Much of the abundant mechanical energy around us is irregular and oscillatory and can be somewhat difficult to efficiently tap into. Typical energy harvesting systems tend to be built for low power applications in the milliwatts range but researchers from New York's Stony Brook University have developed a new patent-pending electromagnetic energy harvester capable of harnessing the vibrations of a locomotive thundering down a stretch of track to power signal lights, structural monitoring systems or even track switches.
As a train rolls down the track, the load it exerts on the track causes vertical deflection. This displacement could engage a regenerative device like an electromagnetic harvester and generate enough power to operate local railway applications, which is especially useful in remote areas where electrification is not cost effective. Harvesting such energy is much more efficient with regular, unidirectional motion, but track vibrations caused by a moving train are pulse-like, bidirectional and somewhat erratic.
Professor Lei Zuo and graduate students Gopinath Reddy Penamalli, Teng Lin and John Wang from the University's Department of Mechanical Engineering claim to have designed a new harvester capable of converting irregular, oscillatory rail track vibrations into regulated unidirectional rotational motion, similar to the way that an electric voltage rectifier converts AC voltage into DC.
"The U.S. has the longest rail tracks in the world, approximately 140,700 miles; that are often in remote areas," said Professor Zuo. "It is very important but also very costly to power the track-side electrical infrastructure, such as the signal lights, cross gates, track switches and monitoring sensors. Our invention (the Mechanical Motion Rectifier based Railroad Energy Harvester) can harness 200 watts of electric energy from train-induced track deflections to power the track-side electrical devices. By using two one-way clutches, the innovative mechanical motion rectifier converts the irregular up-and-down vibration motion into unidirectional rotation of the generator, thus breaking the fundamental challenge of vibration energy harvesting and offering significant advantages of high efficiency and high reliability."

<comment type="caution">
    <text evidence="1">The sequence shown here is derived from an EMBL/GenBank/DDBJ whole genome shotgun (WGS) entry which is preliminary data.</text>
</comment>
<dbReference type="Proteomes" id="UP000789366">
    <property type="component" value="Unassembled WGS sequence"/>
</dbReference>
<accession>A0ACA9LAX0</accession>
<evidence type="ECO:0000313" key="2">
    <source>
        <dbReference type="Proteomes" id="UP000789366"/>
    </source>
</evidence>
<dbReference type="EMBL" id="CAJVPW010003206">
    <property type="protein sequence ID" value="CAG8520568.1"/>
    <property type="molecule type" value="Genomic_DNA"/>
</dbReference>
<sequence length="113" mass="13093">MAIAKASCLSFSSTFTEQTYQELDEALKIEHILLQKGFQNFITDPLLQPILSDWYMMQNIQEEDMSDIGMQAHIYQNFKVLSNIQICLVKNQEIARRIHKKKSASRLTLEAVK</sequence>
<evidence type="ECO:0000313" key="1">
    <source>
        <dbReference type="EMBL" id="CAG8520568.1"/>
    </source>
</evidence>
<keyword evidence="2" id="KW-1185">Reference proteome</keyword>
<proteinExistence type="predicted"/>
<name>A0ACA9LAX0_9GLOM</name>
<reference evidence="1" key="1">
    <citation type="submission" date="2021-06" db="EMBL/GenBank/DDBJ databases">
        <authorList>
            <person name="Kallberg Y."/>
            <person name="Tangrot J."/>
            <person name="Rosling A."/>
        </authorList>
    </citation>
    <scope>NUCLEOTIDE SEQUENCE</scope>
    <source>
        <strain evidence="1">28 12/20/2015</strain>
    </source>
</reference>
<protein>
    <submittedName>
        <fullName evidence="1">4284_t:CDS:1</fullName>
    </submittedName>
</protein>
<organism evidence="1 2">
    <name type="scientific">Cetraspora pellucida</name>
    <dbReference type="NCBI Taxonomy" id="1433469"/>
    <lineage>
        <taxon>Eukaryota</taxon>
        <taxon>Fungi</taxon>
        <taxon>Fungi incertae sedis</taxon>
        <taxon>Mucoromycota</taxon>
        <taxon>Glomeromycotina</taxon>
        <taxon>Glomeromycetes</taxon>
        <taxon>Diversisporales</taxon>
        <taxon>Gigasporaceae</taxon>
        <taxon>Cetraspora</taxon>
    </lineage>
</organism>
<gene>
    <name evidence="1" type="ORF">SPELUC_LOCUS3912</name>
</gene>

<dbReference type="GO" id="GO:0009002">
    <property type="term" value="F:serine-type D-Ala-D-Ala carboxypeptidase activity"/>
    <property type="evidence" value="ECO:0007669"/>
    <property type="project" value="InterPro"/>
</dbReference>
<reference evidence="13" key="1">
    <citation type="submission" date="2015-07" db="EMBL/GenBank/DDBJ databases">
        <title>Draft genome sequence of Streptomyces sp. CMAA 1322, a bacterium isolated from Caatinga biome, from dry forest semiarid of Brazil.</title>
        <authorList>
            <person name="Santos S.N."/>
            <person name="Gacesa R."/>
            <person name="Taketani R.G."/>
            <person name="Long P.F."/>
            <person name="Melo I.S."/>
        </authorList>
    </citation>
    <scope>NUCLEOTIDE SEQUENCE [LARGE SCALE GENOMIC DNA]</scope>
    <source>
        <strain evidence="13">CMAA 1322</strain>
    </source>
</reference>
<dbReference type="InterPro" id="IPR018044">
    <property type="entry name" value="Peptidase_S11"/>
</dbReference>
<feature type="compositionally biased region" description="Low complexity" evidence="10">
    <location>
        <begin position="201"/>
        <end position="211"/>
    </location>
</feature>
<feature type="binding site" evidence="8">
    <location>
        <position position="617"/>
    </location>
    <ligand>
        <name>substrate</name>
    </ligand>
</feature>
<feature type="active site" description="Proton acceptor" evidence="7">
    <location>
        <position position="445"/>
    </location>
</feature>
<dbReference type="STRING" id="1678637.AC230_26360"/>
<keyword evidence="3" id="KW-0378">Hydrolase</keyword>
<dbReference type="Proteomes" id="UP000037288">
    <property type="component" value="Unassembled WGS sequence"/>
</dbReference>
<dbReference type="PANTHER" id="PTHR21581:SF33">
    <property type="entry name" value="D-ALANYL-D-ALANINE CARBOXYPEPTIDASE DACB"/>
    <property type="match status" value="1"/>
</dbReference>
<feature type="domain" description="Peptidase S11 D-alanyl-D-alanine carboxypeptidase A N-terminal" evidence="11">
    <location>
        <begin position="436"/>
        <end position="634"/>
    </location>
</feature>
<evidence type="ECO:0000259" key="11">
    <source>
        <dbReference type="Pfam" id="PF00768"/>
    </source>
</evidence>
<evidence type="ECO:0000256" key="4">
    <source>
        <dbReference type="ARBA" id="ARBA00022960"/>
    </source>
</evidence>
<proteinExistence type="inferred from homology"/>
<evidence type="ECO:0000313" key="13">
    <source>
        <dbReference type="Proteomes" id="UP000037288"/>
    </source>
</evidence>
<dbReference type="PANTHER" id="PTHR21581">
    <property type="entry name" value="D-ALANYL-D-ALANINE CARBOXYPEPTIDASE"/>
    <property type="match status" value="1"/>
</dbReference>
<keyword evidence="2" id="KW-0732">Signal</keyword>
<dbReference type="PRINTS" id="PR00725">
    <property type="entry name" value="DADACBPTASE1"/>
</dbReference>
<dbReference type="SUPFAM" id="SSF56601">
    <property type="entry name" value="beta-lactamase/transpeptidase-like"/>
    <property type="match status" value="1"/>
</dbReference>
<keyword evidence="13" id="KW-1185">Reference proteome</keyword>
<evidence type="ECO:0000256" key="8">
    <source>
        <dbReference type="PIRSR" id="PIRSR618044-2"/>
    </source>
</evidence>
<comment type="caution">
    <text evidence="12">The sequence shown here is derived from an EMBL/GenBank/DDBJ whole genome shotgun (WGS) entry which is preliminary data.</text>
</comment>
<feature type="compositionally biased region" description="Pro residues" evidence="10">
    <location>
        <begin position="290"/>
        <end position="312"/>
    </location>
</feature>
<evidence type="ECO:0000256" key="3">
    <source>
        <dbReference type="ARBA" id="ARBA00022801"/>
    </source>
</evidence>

Impact forces from repeated loading/unloading are also said to be reduced thanks to the incorporation of a flywheel to stabilize the generator. According to Professor Zuo, the technology enables a generator to rotate in one direction with relative steady speed in a more efficient speed region, and changes the negative influence of motion inertia into a positive, thereby reducing mechanical stress and increasing system reliability. Bench testing of system prototypes has resulted in mechanical efficiency of between 55 and 72 percent.
"Such a design not only avoids the challenges of friction and impact induced by oscillation motion, but also enables us to make full use of the pulse-like features of track vibration to harvest more energy," he said.
Professor Zuo estimates that the implementation of such a device could save more than US$10 million in trackside power supply costs for the New York State area alone, together with a reduction of 3,000 tons of carbon dioxide every year.
"If 10,000 units of 200 watt harvesters are deployed in New York State with 20 percent duty cycle, the energy benefits will be 400,000 watts, or 3.5 x 10^6 kWh per year," he explained. "At an average retail price $0.14 per kWh of electricity for the transportation sector, this annual electricity saving will be half a million US dollars in New York State alone."
The team was awarded the "Best Application of Energy Harvesting" at the 3rd Energy Harvesting and Wireless Sensor Networks USA awards held in Washington on November 7 – 8, and has already licensed the technology to Electric Truck/Harvest NRG for commercialization.
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